One week after it closed, the main room at Robertson Adult Day Health Care Center was dark, filled with garbage bags and cardboard boxes.
The only sound was the social worker making phone calls.
MICHELLE REYES: "You know what, I don't know what the future is, at this point we're closed."
MICHELLE REYES: "You have families that are just in crisis mode, you need to find a place for their loved ones, you have family members who are having to take time off from work."
Reyes is trying to place them in other centers and elder facilities.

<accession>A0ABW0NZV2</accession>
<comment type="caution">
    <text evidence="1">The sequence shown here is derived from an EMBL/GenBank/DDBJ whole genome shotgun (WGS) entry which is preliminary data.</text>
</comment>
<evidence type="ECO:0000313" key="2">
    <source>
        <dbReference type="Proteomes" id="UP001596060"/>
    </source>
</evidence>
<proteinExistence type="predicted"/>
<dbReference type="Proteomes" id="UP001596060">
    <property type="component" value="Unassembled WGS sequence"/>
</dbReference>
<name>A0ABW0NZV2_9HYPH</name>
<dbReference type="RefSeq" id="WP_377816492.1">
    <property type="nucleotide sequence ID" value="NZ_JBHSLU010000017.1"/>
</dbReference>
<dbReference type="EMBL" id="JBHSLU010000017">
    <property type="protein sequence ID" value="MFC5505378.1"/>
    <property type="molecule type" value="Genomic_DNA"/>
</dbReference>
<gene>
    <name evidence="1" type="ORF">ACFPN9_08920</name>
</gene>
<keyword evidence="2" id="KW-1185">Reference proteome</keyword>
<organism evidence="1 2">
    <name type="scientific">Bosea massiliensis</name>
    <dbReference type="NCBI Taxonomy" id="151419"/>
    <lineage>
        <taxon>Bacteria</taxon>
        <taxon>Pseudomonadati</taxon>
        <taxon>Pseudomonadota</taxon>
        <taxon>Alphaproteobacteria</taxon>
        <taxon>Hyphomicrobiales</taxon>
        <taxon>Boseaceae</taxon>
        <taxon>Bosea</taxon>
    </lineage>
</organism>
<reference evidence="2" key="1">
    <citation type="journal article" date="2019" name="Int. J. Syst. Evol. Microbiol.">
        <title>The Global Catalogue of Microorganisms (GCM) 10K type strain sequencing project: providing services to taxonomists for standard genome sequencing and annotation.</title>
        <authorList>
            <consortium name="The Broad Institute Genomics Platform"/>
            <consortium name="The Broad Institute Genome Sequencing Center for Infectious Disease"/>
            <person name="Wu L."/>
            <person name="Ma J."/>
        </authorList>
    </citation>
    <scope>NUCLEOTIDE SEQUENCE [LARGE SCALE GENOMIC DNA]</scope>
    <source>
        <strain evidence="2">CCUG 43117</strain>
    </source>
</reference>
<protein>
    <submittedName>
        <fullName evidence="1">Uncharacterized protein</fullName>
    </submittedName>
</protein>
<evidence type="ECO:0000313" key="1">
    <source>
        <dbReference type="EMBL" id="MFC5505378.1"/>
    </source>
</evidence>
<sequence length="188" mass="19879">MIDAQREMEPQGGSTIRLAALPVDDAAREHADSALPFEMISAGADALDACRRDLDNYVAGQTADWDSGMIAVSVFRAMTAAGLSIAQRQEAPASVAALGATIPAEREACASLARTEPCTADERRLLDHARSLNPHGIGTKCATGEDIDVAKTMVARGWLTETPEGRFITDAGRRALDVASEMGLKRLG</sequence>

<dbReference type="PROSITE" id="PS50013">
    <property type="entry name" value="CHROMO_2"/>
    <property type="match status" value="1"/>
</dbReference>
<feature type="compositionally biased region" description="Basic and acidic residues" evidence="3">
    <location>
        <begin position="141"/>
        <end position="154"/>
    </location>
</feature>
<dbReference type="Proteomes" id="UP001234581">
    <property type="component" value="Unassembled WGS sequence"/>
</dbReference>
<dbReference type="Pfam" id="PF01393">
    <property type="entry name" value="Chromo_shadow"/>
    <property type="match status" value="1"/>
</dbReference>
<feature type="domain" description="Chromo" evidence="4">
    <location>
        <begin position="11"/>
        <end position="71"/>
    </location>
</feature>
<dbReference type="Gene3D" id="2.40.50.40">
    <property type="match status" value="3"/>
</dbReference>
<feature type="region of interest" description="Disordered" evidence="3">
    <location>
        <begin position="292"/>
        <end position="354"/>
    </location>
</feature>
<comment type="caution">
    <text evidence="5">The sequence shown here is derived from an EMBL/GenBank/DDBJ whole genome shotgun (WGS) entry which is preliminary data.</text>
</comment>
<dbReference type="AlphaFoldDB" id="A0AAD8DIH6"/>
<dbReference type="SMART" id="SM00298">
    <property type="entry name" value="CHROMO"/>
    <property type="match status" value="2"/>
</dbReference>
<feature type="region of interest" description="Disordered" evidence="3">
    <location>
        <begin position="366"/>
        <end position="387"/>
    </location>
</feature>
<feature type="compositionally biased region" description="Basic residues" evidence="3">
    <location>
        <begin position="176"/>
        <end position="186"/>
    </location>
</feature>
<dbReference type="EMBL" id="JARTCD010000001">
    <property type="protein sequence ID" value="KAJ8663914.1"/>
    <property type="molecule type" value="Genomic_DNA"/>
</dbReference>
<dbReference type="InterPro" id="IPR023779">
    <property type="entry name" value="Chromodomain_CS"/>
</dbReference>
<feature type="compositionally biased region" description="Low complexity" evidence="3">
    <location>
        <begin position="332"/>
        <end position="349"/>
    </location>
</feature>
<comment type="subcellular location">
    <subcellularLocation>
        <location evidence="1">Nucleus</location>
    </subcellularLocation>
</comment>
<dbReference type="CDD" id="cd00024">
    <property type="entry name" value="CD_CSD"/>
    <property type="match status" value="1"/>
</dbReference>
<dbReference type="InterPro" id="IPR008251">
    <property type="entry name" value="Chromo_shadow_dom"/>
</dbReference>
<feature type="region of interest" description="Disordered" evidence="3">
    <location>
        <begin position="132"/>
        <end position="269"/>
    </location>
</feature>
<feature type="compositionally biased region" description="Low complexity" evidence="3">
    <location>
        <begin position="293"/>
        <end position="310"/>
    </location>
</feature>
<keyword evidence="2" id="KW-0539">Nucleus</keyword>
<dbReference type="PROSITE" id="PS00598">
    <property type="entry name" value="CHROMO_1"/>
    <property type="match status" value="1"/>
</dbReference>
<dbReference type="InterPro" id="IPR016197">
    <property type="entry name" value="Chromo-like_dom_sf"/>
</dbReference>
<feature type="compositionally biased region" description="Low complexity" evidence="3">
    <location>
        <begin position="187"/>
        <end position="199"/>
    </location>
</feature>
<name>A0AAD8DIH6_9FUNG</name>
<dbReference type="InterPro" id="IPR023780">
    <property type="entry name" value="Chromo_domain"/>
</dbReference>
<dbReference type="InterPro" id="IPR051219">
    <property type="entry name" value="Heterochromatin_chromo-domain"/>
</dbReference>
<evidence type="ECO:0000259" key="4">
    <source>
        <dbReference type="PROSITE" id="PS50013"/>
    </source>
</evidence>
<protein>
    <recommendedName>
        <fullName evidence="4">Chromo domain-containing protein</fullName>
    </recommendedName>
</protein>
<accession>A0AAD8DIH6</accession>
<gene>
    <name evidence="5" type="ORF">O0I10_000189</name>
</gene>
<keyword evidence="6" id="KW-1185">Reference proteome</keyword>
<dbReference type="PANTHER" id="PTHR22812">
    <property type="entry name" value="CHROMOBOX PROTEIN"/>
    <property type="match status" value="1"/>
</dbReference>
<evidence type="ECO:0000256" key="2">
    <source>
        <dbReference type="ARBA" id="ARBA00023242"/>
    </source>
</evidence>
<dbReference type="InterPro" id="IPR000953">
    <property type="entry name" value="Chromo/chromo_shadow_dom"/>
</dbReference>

People like forty-six year-old Dwight Wilson. He suffered major head trauma in a motorcycle accident and had been going to Robertson since 1993. Since the closure, he's spent a lot of time in front of the TV with his mom.
His mom Pearl Dillon says the center was good for him - the physical therapy kept him mobile and alert. Now she needs to be with her son 24-7.
PEARL DILLON: "If Dwight don't go out, that makes me be more confined."
Despite his limited ability, Dwight Wilson cracks jokes and holds a smile. But his mom says news of the closure is still sinking in.
PEARL DILLON: "Yeah they closed it down, Dwight, you know they closed it. We go over that every day now." DWIGHT WILSON: (partially intelligible) "Where we gonna go?" PEARL DILLON: "I don't know. We don't know where we're going."
While Robertson finds other services for people like Wilson, other centers statewide watch the Capitol for news about their uncertain future.